Let’s take a look at the flip side – using an abundance of pressure to clean. This is perhaps most properly visualized by looking at a pressure washer. Pressure washer’s take feed water and pump it through a small orifice, which results in a huge increase in the pressure leaving the orifice. This is like the effect of a syringe. The resulting pressure that comes out of the nozzle of a pressure washer is so much higher than that supplied by a garden hose that the water is able to bombard surfaces with a much higher force, and subsequently remove a lot more dirt and grime. This is the main principle behind how pressure washers work, such as those found here: https://www.thebestelectricpressurewasher.com/greenworks-reviews/ .

Chemistry is all around us, and it can be fascinated to dig into the simple things to see how it is rooted in nature. Do you have any explanations of household cleaning phenomenons that you’d like to share? Let me know in the comments, I’d love to hear what you have to say!

What’s The Chemistry behind Wood Burning?

Any chemical reaction between fuel and oxygen ignites together and becomes fire. For example, wood and gasoline. However, these two products don’t produce flame on its own because both are surrounded by oxygen. To have a good combustion, it needs high levels of fuel to generate heat and makes one set of fire.


Keep in mind that heat comes from different sorts of things. Wood burning can produce heat from friction, lightning, match, focused light or something that’s been burning. If the wood is heated over 300 degrees Fahrenheit, this starts to decompose heat and those types of materials that are made out of cellulose.

There are some materials released that are made out of volatile gases, and it is called as smoke. The production of smoke is a compound of carbon, hydrogen, and oxygen. Moreover, its other materials are formed into as “char” that is nearly of ash or pure carbon. The wood does also contain materials that can’t be burned such as potassium and calcium. The “char” is known as charcoal which is also made of wood that’s been heated and removed nearly forming into volatile gases thus it leaves behind so much carbon. This is why you see charcoal fire doesn’t produce so much smoke.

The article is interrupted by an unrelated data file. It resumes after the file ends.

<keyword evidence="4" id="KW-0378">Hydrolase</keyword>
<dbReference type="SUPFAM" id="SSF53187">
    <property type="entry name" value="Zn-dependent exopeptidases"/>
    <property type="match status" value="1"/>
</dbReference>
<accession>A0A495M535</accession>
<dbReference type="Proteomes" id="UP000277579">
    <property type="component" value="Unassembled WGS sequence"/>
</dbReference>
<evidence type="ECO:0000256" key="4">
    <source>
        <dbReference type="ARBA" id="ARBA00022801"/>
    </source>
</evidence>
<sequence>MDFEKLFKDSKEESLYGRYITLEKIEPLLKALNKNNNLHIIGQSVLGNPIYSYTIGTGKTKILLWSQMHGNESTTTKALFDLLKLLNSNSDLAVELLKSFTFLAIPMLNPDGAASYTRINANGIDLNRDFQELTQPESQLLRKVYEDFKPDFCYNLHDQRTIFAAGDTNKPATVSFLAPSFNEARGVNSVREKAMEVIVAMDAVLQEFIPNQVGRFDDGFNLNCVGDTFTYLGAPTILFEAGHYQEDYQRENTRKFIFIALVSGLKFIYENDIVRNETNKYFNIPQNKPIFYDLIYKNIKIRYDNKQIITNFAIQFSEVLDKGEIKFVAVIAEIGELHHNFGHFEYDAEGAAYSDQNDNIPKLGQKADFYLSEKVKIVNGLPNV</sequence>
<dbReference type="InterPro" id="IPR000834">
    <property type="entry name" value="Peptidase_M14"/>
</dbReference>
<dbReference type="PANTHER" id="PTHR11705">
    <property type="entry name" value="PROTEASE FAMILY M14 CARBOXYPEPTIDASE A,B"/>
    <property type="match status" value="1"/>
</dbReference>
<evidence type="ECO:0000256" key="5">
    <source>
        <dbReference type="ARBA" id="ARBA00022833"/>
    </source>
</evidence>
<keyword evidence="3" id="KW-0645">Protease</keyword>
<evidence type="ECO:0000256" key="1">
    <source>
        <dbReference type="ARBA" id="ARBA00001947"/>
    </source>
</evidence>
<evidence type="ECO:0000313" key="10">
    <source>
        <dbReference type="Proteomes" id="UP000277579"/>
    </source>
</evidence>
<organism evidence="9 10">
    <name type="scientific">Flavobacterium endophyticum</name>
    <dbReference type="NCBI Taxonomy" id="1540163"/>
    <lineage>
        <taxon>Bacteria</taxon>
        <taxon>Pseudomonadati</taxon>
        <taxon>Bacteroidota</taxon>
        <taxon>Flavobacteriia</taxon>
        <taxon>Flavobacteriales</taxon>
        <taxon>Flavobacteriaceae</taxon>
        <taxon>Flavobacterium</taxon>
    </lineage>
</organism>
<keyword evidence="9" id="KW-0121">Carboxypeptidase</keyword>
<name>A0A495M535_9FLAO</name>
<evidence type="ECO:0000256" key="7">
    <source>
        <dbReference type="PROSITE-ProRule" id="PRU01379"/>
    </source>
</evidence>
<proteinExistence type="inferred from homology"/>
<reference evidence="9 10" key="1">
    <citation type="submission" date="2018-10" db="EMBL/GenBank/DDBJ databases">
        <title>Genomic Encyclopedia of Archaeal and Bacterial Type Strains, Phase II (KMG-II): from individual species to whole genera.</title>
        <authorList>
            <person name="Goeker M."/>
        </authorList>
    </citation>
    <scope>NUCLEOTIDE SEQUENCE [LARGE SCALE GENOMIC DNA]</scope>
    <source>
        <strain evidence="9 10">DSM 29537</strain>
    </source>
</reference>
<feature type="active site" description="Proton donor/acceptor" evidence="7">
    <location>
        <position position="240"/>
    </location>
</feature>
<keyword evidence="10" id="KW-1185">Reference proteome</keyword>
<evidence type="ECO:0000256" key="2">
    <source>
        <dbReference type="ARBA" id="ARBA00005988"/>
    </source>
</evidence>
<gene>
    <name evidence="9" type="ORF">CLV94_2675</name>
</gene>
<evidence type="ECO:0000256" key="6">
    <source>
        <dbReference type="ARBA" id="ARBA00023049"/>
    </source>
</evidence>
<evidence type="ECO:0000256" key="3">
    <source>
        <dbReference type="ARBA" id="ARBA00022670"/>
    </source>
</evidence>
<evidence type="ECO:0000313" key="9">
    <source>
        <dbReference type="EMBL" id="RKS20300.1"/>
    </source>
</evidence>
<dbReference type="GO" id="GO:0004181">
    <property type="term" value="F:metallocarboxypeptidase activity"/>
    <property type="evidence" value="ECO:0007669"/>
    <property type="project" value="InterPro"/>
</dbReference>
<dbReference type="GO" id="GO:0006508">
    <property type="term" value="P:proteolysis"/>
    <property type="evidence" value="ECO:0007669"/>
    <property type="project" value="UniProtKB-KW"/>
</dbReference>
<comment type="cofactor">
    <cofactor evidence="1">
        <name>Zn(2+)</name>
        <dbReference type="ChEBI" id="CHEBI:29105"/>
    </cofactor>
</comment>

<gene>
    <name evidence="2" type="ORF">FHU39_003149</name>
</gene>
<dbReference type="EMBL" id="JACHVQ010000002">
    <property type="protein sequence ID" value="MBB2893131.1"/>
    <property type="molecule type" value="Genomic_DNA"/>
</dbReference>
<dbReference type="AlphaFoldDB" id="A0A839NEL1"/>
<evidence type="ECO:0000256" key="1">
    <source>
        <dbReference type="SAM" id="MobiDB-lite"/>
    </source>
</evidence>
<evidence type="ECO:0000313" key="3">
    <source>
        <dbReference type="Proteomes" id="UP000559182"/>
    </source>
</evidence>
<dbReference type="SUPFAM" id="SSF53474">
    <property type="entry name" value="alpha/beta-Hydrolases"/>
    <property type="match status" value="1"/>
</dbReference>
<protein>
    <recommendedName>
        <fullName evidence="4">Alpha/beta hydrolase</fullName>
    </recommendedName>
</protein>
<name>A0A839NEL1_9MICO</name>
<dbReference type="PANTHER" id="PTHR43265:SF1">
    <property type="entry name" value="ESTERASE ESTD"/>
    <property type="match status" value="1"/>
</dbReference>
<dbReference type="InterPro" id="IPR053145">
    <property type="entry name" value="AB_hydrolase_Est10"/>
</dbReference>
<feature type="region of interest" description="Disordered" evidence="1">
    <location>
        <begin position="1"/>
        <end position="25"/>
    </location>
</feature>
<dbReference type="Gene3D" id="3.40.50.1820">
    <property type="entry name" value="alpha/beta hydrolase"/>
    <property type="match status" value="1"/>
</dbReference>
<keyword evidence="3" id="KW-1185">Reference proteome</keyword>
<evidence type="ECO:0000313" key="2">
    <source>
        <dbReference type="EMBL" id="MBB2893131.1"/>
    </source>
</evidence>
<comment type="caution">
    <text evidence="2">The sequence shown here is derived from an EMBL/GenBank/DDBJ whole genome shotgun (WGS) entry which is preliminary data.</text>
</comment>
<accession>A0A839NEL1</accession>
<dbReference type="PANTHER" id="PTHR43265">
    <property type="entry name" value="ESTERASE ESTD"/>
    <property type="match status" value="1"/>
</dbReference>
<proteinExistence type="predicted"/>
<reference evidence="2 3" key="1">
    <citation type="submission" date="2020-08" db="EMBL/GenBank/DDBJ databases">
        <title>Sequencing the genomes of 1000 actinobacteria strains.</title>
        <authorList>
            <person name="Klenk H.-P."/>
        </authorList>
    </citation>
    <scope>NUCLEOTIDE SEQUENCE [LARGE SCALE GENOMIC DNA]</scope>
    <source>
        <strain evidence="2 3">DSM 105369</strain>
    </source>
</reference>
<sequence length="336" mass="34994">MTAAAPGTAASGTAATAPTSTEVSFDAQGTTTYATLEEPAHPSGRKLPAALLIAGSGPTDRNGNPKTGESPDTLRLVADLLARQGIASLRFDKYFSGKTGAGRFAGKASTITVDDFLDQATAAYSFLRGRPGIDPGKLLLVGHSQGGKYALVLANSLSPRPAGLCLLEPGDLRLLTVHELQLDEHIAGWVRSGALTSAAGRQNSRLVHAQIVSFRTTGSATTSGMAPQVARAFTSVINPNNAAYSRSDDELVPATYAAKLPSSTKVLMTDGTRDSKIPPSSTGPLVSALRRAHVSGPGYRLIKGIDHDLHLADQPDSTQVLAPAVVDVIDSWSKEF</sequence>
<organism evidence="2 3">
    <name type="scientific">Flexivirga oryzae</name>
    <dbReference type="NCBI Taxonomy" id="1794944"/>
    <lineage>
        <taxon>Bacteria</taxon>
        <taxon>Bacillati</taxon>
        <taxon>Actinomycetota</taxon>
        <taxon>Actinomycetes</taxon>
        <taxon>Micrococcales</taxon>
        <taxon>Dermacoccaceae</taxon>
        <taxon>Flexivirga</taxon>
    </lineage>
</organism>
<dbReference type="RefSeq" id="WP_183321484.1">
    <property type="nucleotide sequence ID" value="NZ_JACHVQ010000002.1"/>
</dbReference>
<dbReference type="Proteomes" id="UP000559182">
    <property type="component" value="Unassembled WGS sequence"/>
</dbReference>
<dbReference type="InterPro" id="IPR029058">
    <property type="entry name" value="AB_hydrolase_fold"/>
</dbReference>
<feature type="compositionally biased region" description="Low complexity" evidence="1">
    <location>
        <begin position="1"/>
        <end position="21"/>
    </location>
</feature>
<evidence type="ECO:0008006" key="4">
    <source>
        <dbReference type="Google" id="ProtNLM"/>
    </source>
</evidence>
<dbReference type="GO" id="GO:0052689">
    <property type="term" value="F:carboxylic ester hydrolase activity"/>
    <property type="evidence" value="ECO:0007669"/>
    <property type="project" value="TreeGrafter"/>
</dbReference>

Wood burning happens in two different reactions.


1. The volatile gases are too hot which is about 500 degrees Fahrenheit. The compound molecules are broken apart, and then the atoms are recombined to the oxygen to form products such as water and carbon dioxide. Meaning to say, it burns.

2. The char do also combine with oxygen but in a much slower type of reaction. This is why most of the charcoal during barbecue time can stay hot for a longer period.

Side effect


During a chemical reaction, there is a lot of heat which leads to the production of fire. Many fuels usually burn in just one step. For example, is the use of gasoline. As the heat vaporizes, this is the time that it burns as a volatile gas. Over the time, humans can produce and control fire.

Fire reacting to properties likes the ignitability, flame spread and heat release is the most relevant factor that could ever happen for the wood to perform fire. Charring can influence the characteristics of the property especially if the layers are protected.

Bottom line

To make a good production of wood burning, it needs enough to the higher temperature of heat for the wood to start burning. What it also depends on the way heat is produced. If the thermal properties are too damp or too low, the probability of heat is fifty-fifty. So, ensure that the materials are made of suitable materials to produce heat. This will surely come in handy in days where you might be out camping, and wood burning is all you need to keep you warm and able to cook your food.